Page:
Tributes to larger than life editor
Tributes have been paid after the death of the former Yorkshire Evening Post editor who started as a journalist on the Wetherby News.
Ardent United supporter Chris Bye famously made sure the YEP came to the rescue when Leeds United were searching for a last minute sponsor in 1991.
It meant the Yorkshire Evening Post was emblazoned on the club’s shirts during the season when Leeds went on to win the last ever old First Division title.
Mr Bye, who served as both editor and a director of Yorkshire Post Newspapers from September 1987 to January 1999, died aged 69 on Monday March 8 after a short cancer battle.
Former YEP production editor Howard Corry said: “Chris was an innovative, inspirational and imaginative editor who demanded the best from his staff and gave much of himself for the paper he loved.
“He was a larger than life figure in many ways; he led the paper to greater things and masterminded a 12-edition a day campaigning Yorkshire paper that was respected by its readers.
“Illness cut his career short but it didn’t stop him writing and campaigning right up to his death. I’ll remember him with affection, admiration and a little awe.”
Adding to the tributes, Leeds United chief executive Angus Kinnear said: “Our thoughts are with Chris’ family, he was clearly one of the unsung heroes from a wonderful time in the club’s history.
“The Yorkshire Evening Post logo on the front of our shirt has a cult status amongst our fans and the partnership represents the community spirit that our city is famous for.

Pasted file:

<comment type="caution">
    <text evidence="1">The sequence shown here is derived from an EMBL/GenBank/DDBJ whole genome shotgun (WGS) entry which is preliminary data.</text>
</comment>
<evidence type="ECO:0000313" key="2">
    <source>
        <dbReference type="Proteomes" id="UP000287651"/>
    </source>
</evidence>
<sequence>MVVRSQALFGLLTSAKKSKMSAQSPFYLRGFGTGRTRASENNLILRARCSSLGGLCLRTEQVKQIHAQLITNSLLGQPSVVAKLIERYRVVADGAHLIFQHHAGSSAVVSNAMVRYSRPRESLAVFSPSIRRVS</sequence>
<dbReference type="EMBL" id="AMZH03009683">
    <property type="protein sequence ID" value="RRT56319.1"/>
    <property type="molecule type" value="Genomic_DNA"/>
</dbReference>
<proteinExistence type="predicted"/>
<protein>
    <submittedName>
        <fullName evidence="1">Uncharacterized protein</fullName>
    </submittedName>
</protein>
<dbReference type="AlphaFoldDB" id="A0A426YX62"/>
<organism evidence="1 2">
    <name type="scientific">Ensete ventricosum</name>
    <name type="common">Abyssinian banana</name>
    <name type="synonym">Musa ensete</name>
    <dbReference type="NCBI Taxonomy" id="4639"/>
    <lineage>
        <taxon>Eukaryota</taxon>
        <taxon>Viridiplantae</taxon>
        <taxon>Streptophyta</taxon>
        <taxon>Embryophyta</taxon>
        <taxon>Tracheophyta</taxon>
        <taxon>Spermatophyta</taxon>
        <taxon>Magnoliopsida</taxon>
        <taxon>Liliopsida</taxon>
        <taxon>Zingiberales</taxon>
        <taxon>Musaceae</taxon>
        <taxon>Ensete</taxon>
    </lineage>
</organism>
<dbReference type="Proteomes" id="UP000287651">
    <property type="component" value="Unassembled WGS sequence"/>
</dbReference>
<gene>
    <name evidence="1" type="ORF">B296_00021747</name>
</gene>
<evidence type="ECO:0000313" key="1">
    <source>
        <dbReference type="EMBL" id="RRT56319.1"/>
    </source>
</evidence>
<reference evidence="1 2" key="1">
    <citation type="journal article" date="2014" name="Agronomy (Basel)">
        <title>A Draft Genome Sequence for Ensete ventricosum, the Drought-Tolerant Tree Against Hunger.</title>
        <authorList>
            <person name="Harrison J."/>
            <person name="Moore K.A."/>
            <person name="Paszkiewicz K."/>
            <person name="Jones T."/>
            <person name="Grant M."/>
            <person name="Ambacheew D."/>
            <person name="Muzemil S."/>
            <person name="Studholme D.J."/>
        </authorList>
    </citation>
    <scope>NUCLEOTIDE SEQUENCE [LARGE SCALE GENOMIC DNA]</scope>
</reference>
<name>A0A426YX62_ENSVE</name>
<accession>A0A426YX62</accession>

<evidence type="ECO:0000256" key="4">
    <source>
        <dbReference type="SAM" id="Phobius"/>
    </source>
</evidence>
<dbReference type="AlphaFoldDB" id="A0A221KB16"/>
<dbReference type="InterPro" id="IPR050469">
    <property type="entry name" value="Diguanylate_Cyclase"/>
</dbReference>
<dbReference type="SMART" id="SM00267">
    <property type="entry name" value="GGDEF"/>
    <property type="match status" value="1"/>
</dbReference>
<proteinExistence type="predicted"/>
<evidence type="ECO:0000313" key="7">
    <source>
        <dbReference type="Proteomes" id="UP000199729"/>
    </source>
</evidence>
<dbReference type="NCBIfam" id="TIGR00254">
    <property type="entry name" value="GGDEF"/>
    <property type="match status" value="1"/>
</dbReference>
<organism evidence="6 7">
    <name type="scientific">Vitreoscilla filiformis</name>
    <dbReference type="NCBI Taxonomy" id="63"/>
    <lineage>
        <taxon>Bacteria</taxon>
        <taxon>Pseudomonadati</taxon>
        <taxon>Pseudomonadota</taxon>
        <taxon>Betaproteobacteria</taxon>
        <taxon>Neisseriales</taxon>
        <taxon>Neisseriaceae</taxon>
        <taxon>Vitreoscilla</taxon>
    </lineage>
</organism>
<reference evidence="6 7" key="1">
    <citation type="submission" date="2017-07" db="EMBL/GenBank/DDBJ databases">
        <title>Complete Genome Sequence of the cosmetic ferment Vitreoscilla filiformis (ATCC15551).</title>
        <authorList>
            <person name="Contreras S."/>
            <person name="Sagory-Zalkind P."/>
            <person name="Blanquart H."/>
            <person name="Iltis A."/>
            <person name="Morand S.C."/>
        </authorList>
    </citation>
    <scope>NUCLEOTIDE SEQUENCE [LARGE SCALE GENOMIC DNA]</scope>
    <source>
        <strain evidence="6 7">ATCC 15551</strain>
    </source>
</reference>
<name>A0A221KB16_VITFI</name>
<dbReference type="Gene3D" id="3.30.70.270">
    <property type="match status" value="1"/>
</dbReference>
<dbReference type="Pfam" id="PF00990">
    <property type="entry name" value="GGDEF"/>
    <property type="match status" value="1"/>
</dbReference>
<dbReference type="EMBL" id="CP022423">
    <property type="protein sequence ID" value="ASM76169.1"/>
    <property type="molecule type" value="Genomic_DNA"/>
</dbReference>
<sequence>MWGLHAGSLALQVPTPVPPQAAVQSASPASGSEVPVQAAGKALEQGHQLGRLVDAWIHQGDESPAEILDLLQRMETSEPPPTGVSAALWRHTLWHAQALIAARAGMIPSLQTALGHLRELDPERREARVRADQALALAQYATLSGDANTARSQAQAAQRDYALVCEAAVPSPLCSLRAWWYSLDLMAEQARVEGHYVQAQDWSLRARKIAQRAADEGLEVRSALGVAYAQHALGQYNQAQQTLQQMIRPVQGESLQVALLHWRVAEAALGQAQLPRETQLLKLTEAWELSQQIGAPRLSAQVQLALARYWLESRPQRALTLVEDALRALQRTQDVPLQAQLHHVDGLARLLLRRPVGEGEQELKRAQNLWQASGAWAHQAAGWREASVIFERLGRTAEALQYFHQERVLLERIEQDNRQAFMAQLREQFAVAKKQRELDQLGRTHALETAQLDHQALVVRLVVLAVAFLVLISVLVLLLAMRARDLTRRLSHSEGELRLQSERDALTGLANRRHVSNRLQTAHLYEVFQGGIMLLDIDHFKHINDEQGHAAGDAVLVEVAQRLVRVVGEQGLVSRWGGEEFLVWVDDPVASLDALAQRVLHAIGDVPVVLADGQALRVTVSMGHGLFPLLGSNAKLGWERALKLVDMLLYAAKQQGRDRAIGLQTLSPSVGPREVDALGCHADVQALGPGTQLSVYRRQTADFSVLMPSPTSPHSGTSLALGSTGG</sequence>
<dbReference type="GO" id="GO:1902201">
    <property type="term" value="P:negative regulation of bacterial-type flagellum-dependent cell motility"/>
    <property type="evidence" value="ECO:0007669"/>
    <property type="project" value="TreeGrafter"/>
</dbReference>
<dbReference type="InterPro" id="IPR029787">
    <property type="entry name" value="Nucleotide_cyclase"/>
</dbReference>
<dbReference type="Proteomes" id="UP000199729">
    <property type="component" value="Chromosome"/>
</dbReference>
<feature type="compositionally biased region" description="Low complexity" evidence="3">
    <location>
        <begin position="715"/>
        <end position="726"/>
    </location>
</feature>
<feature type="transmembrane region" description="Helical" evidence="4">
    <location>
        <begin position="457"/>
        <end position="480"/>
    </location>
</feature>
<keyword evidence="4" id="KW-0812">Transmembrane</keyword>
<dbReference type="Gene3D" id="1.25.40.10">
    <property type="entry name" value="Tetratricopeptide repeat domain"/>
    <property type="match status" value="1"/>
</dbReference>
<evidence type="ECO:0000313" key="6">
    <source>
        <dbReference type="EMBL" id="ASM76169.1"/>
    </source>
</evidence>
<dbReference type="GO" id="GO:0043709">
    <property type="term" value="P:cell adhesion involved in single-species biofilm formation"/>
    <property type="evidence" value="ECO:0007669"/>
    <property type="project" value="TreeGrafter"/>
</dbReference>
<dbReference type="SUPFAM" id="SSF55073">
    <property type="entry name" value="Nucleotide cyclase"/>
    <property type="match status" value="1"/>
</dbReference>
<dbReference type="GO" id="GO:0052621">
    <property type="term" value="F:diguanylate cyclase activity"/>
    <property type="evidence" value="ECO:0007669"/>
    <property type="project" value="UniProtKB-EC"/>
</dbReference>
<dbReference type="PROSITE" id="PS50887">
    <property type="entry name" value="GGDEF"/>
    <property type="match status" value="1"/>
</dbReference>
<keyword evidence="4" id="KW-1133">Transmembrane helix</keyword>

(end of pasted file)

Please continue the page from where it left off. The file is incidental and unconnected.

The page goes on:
“I’m told that Chris played a pivotal part in creating and maintaining a strong relationship between the fans, the YEP and the club, which is still evident today.”
Mr Bye was born in February 1952 in the former maternity hospital at Hazlewood Castle and went to Tadcaster Grammar School.
He was a talented footballer who had signed to play York City as a teenager before deciding to focus on a career in journalism.
Having started out as a trainee at the Wetherby News with Harrogate-based Ackrill weekly newspaper group in 1970, he worked at the Bradford Telegraph and Argus before joining the YEP in 1974. He also worked for The Yorkshire Post from 1982 to 1987.
Mr Bye returned to the YEP as editor at the aged of 35 in September 1987 and retired early in January 1999 on health grounds, but continued to write as a freelance.
Former YEP chief photographer Mike Cowling said: “He was very dynamic and focused. He instilled enthusiasm. It was fun working with him.”
His widow Annette said: “He had a keen wit and sense of humour, he swam against the tide, a maverick, he stood up to authority, he challenged.
“A true gentleman, erudite, well-read, lover of the arts. He was the most loving, devoted husband.”
Mr Bye leaves three children from a previous relationship - Simon, Laura and Edward - and three grandchildren as well as three siblings.
His family requests that donations in his memory go to the YEP’s Half and Half Appeal.